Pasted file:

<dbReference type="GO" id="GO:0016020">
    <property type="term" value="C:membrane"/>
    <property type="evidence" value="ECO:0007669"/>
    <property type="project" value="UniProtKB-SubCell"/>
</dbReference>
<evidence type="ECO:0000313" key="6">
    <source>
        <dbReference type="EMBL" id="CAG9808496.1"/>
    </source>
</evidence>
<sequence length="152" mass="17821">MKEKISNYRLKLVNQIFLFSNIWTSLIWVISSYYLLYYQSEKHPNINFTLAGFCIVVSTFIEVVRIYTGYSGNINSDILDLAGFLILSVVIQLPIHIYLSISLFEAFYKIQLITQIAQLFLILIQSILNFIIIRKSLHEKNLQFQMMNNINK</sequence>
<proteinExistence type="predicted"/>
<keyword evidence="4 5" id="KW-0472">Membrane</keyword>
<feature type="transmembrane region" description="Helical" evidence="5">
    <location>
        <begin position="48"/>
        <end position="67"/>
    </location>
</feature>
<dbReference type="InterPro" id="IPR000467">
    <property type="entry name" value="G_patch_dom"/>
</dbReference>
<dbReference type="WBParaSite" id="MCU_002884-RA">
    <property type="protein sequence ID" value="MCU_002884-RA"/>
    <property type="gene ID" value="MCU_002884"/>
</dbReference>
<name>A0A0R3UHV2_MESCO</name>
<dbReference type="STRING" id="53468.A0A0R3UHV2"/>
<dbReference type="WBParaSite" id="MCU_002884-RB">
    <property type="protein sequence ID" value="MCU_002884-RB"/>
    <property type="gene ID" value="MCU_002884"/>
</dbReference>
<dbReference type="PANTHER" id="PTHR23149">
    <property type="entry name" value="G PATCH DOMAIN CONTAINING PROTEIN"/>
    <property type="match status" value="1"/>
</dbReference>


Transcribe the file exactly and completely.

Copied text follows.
<dbReference type="GO" id="GO:0016020">
    <property type="term" value="C:membrane"/>
    <property type="evidence" value="ECO:0007669"/>
    <property type="project" value="UniProtKB-SubCell"/>
</dbReference>
<evidence type="ECO:0000313" key="6">
    <source>
        <dbReference type="EMBL" id="CAG9808496.1"/>
    </source>
</evidence>
<sequence length="152" mass="17821">MKEKISNYRLKLVNQIFLFSNIWTSLIWVISSYYLLYYQSEKHPNINFTLAGFCIVVSTFIEVVRIYTGYSGNINSDILDLAGFLILSVVIQLPIHIYLSISLFEAFYKIQLITQIAQLFLILIQSILNFIIIRKSLHEKNLQFQMMNNINK</sequence>
<proteinExistence type="predicted"/>
<keyword evidence="4 5" id="KW-0472">Membrane</keyword>
<feature type="transmembrane region" description="Helical" evidence="5">
    <location>
        <begin position="48"/>
        <end position="67"/>
    </location>
</feature>
<dbReference type="InterPro" id="IPR000467">
    <property type="entry name" value="G_patch_dom"/>
</dbReference>
<dbReference type="WBParaSite" id="MCU_002884-RA">
    <property type="protein sequence ID" value="MCU_002884-RA"/>
    <property type="gene ID" value="MCU_002884"/>
</dbReference>
<name>A0A0R3UHV2_MESCO</name>
<dbReference type="STRING" id="53468.A0A0R3UHV2"/>
<dbReference type="WBParaSite" id="MCU_002884-RB">
    <property type="protein sequence ID" value="MCU_002884-RB"/>
    <property type="gene ID" value="MCU_002884"/>
</dbReference>
<dbReference type="PANTHER" id="PTHR23149">
    <property type="entry name" value="G PATCH DOMAIN CONTAINING PROTEIN"/>
    <property type="match status" value="1"/>
</dbReference>